The year must have been around 1955: Walt Disney is sitting in the front of a stagecoach pulled by ponies. These stagecoaches were originally intended to circle the soon-to-be-opened Disneyland, a plan that was later scrapped, but for now, Walt was just showing off the design and testing it with employees at his Burbank studio. The carriage is filled, with at least four women inside and two more sitting on its top. One of the women, smiling, is Ruthie Tompson.
“Before the park opened, [Disney] had a fellow who was a master carpenter build a stagecoach, and this was the first day that the stagecoach came out to see everybody,” said Tompson, looking at the photograph. “Of course it’s build five-eighths to scale. It’s not as big as a regular carriage. We were sitting on the front lawn at lunchtime on a Saturday, and working overtime because Saludos Amigos was having paint troubles — the paint was sticking and we had to redo a lot of stuff, and of course it was last minute. And Walt gets up there [on the carriage]. I got up on the thing, and he looked over at me, and said, ‘Ruthie could drive these in the park!’ He decided not to do it because ponies get frisky and kids might scare ’em or something.”
Tompson, who turned 108 years old on July 22, is one of the oldest living people in the United States, and certainly the oldest living animator. She worked for The Walt Disney Company for 40 years, from 1935 to 1975, contributing to feature films including Fantasia, Dumbo, Pinocchio, Sleeping Beauty, and Snow White and the Seven Dwarfs. “I just got in on the tail end of Snow White,” Tompson said. “I got in on the dirty work, more or less. It was at the end of it where you had to clean cels and patch up little things that might have popped off, and do legwork. I was a gopher, really.”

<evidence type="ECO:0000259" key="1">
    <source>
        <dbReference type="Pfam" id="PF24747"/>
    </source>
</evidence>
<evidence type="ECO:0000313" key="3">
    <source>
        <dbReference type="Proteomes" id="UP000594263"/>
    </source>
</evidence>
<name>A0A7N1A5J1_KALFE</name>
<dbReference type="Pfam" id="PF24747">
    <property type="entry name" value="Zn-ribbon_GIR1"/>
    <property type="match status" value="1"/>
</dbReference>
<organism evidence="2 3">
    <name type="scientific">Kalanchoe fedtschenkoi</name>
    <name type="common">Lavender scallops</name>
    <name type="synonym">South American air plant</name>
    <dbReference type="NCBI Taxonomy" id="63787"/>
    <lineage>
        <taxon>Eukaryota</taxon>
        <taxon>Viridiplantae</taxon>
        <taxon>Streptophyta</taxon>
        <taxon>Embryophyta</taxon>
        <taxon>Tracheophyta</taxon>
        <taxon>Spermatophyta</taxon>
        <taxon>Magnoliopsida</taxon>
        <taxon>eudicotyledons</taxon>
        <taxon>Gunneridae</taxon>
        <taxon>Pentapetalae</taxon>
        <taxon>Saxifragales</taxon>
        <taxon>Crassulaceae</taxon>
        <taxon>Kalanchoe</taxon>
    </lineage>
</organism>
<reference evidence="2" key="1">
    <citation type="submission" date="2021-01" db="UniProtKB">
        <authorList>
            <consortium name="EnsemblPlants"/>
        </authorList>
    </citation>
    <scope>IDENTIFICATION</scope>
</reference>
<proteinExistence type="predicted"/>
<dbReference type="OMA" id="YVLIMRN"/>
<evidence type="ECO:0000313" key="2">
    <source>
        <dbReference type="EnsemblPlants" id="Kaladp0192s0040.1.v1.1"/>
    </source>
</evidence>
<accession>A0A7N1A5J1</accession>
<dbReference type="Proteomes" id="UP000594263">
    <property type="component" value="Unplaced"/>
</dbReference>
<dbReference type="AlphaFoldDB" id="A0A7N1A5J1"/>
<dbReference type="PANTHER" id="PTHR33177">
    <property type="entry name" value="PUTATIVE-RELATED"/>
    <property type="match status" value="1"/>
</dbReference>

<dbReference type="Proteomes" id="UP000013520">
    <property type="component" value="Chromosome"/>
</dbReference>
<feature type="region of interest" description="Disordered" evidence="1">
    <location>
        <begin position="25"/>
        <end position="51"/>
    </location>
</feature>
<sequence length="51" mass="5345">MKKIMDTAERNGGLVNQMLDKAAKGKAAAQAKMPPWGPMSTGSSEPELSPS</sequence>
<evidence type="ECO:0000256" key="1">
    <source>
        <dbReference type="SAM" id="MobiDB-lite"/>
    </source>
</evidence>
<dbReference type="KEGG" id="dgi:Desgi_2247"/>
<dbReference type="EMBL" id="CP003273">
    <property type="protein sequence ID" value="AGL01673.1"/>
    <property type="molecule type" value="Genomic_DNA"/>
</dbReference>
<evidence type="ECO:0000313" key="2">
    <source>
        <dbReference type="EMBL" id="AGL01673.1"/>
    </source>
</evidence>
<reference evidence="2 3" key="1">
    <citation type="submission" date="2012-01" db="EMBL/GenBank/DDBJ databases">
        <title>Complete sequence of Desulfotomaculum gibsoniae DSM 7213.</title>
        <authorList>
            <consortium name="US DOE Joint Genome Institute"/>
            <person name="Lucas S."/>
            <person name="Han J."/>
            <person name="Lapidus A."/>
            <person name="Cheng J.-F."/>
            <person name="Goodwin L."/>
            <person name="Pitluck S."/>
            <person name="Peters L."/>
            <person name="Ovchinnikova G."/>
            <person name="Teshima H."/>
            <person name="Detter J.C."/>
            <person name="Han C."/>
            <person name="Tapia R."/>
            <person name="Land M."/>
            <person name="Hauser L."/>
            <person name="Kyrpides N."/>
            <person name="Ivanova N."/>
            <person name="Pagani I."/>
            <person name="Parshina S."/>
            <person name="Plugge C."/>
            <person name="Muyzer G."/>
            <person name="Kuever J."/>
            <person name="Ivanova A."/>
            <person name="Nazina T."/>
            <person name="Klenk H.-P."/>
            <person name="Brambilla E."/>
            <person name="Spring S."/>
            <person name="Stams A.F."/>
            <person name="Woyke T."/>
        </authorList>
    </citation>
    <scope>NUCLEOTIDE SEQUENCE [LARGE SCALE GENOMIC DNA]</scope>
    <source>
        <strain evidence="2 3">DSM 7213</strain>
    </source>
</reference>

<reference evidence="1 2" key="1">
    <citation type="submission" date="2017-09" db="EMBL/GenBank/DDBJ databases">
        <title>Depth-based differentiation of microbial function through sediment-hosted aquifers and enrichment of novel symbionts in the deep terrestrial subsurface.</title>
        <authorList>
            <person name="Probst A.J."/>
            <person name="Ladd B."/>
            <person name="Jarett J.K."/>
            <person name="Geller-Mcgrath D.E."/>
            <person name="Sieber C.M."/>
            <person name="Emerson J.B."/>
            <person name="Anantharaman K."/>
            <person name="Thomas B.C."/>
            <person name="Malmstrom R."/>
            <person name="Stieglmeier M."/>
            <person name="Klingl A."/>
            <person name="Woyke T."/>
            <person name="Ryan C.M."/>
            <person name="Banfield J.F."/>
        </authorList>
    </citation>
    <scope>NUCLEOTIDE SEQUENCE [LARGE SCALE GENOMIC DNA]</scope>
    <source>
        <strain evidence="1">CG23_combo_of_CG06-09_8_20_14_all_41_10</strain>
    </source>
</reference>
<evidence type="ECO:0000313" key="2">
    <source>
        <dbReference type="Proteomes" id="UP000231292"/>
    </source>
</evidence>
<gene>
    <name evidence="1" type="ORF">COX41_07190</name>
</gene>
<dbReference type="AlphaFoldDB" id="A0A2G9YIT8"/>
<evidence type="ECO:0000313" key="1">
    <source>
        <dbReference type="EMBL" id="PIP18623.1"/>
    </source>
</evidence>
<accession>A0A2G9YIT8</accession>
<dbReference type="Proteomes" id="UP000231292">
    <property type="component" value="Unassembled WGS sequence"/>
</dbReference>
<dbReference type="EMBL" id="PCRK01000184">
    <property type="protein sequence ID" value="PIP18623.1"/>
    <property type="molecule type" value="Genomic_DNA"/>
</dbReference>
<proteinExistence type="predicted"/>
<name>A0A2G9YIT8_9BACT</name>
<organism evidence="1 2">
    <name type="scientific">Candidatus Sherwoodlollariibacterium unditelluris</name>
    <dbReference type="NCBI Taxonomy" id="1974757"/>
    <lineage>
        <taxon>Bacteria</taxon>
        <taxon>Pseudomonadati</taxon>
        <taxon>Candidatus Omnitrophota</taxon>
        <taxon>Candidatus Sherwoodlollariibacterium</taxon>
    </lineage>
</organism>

Ruthie Tompson grew up in the same neighborhood as Walt Disney, and when she walked to elementary school, she would pass the storefront where the animator was working on his earliest projects. “They were sitting right in the store window, painting, and I’m going by on the way to grammar school,” Tompson said.
Disney paid the kids in the neighborhood with quarters to photograph them playing — running and leapfrogging, movement he could reference for animations — and it was Disney who encouraged Tompson to go to night school so she could begin to work in animation.
“I went to night school and did what they told me to do, and the result is one of these things,” she said, holding up a nitrate cel she saved all of these years, with Mickey Mouse in a mid-jump position. “The first night I went, I went in inking. Inking was the main thing they needed. The girls that ink are really artists.”
She gestured again towards the cel. “This one managed to stay alive, the rest of them all popped off. After I inked this, these cels, two or three of them, the head girl in the inking department came over and gave me a little hug and she said, ‘Honey, I think you better go into painting.'”
And so Thompson went into painting, filling in the color for the characters that had already been inked. “The first one I did was Lonesome Ghosts — that was painting. Whites and blues and grays and stuff.” She would eventually go on to become a supervisor.
Tompson, who lives at the Motion Picture and Television Fund campus in Woodland Hills, California, was honored by the Academy of Motion Picture Arts & Sciences in 2017. When asked the secret to longevity, Thompson laughed. “I smoked and I drank, but not that much.”